Does John 5:24-29 Predict Two Resurrections
One of the favorite objections to the true preterist view of eschatology is an appeal to John 5:24-29:
“Most assuredly, I say to you, he who hears My word and believes in Him who sent Me has everlasting life, and shall not come into judgment, but has passed from death into life. 25 Most assuredly, I say to you, the hour is coming, and now is, when the dead will hear the voice of the Son of God; and those who hear will live. For as the Father has life in Himself, so He has granted the Son to have life in Himself, and has given Him authority to execute judgment also, because He is the Son of Man. Do not marvel at this; for the hour is coming in which all who are in the graves will hear His voice and come forth—those who have done good, to the resurrection of life, and those who have done evil, to the resurrection of condemnation.”
Is this a prediction of two resurrections, of disparate nature and time?
The argument goes something like this:
Jesus spoke of the time then present (the hour is coming and now is), of the spiritual resurrection of those dead in sin, who would hear his voice and live.
However, he then spoke of “the hour is coming” in which all that were in the graves would come forth, some to life and some to condemnation.
So, we are told, we have here a temporal contrast between Jesus’ “now hour” and the hour that is coming.” We have two resurrections in John 5:24-29 of two different kinds, at two different times. But, is this a valid argument? Was Jesus contrasting the nature of two resurrections?
I suggest that this argument ignores many things, and so, in a few upcoming articles we will examine John 5 and its prophetic background, it relationship to the rest of John, and its relationship to the rest of the story of resurrection. This promises to be an important study, so, stay tuned!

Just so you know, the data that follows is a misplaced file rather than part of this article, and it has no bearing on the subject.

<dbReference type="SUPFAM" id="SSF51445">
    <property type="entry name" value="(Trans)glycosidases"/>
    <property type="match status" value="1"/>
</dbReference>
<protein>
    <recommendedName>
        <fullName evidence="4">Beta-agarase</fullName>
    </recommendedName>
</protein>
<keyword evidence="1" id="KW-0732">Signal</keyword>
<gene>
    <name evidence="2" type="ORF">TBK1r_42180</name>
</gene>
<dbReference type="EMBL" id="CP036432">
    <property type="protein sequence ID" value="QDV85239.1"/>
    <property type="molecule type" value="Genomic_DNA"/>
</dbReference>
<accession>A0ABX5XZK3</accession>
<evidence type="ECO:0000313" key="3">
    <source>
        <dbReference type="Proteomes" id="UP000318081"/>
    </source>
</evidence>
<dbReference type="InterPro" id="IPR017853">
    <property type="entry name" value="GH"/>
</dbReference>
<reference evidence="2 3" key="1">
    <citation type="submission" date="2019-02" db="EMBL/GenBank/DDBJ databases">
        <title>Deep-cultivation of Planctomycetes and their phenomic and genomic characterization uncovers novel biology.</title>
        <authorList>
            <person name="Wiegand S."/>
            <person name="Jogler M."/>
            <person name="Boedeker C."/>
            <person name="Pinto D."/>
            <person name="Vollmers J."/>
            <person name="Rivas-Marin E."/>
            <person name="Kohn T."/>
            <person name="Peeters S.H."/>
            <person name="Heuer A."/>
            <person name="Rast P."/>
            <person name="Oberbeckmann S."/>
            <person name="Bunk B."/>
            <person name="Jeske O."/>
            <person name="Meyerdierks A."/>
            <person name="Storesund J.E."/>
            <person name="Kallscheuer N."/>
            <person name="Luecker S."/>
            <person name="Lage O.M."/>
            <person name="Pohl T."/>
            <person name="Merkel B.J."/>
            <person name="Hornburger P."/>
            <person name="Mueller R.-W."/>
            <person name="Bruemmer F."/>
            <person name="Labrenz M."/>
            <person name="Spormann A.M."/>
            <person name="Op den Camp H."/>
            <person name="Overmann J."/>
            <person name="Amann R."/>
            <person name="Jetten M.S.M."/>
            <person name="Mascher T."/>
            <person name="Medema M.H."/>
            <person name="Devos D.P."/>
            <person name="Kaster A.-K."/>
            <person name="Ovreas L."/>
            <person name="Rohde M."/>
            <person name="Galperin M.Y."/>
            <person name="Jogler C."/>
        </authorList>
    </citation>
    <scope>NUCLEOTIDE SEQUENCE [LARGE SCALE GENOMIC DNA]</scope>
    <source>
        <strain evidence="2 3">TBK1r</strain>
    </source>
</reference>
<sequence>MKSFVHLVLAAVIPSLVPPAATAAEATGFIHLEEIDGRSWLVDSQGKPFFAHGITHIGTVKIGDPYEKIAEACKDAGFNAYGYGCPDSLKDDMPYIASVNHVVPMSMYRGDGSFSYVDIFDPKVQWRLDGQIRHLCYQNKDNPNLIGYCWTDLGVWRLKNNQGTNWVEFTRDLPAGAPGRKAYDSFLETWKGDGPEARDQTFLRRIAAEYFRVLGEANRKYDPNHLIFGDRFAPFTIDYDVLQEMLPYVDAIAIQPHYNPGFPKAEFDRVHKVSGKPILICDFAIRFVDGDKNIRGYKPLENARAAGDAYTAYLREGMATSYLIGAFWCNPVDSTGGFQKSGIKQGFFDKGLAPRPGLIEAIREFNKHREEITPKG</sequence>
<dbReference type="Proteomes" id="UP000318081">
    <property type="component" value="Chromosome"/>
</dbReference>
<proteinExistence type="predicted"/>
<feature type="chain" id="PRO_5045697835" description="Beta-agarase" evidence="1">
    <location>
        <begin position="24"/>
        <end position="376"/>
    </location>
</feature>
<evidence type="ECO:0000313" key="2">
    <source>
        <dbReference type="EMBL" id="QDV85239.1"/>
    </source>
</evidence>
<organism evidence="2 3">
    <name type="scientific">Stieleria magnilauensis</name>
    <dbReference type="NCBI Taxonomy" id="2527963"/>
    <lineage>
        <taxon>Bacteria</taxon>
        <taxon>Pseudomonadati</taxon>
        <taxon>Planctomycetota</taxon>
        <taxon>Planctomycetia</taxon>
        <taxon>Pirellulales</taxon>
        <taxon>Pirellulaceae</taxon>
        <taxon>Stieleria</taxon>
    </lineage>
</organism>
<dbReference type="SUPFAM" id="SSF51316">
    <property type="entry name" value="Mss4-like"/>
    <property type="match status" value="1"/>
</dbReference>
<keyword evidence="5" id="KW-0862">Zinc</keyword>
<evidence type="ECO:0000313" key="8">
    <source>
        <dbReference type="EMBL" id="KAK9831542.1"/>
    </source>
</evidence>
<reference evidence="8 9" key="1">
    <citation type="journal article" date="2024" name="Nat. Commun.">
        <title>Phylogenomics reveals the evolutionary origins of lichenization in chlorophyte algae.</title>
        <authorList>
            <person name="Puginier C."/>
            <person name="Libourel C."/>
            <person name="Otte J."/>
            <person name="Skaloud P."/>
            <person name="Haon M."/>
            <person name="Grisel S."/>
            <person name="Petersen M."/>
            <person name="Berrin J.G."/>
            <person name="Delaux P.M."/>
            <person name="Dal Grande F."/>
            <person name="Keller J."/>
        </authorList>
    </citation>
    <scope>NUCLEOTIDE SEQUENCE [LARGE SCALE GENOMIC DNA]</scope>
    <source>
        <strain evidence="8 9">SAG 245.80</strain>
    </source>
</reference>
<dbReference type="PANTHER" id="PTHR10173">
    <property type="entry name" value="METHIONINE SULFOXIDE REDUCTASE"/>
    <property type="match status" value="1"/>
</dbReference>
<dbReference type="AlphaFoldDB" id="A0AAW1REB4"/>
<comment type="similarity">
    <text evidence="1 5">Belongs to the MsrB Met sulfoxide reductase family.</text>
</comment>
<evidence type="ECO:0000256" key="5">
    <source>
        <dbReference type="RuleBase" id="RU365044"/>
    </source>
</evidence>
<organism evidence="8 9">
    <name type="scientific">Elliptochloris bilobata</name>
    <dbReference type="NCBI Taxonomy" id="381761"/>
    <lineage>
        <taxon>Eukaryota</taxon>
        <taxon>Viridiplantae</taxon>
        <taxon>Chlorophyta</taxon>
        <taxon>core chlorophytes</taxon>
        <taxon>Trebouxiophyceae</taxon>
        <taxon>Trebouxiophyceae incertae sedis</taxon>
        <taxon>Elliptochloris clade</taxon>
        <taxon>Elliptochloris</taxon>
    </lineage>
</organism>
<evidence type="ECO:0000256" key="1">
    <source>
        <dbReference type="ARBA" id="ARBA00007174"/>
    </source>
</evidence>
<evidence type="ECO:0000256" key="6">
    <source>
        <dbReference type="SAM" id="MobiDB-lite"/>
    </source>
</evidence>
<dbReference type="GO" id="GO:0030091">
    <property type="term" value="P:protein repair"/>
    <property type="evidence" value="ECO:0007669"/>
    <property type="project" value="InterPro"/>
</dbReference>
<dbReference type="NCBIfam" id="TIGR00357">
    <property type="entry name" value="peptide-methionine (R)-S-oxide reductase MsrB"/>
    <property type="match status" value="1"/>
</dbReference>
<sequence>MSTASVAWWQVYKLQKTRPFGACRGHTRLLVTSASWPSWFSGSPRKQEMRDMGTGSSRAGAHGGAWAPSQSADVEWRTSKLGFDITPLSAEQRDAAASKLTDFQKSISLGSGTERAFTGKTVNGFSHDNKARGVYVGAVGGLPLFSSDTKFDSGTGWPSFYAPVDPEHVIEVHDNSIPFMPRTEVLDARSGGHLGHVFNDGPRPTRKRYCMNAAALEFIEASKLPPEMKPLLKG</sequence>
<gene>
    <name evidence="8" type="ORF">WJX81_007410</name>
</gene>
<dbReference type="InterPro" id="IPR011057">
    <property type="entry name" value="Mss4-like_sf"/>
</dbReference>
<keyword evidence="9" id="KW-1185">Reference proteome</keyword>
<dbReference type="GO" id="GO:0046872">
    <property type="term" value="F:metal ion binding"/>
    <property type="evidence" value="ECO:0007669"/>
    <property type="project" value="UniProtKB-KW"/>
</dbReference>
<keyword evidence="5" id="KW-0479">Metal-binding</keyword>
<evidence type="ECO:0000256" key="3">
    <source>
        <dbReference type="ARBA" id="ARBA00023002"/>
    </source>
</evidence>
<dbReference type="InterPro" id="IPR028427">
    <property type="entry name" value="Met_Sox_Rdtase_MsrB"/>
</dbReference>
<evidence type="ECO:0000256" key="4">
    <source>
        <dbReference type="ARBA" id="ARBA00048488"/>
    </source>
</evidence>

As an initial consideration, take note that this argument turns God’s historical modus operandi on its head. Here is what I mean.
Two Resurrections and God’s Modus Operandi
God has always operated from the “physical” to the spiritual! For instance, Israel and everything about her was typological.
Her physical land – her physical city – her physical temple – her physical sacrifices, her physical priesthood, her physical circumcision, etc., all pointed to spiritual realities– not physical!
This is confirmed over and over in the NT. For instance, Peter cites and echoes the promise of Hosea of the last days restoration of Israel, to the land, with her temple, priesthood and ephod. And yet, Peter unequivocally interpreted that prophecy spiritually (1 Peter 2:4ff)! Peter knew nothing of a spiritual temple pointing to a literal temple, or a spiritual priesthood pointing to a literal, physical priesthood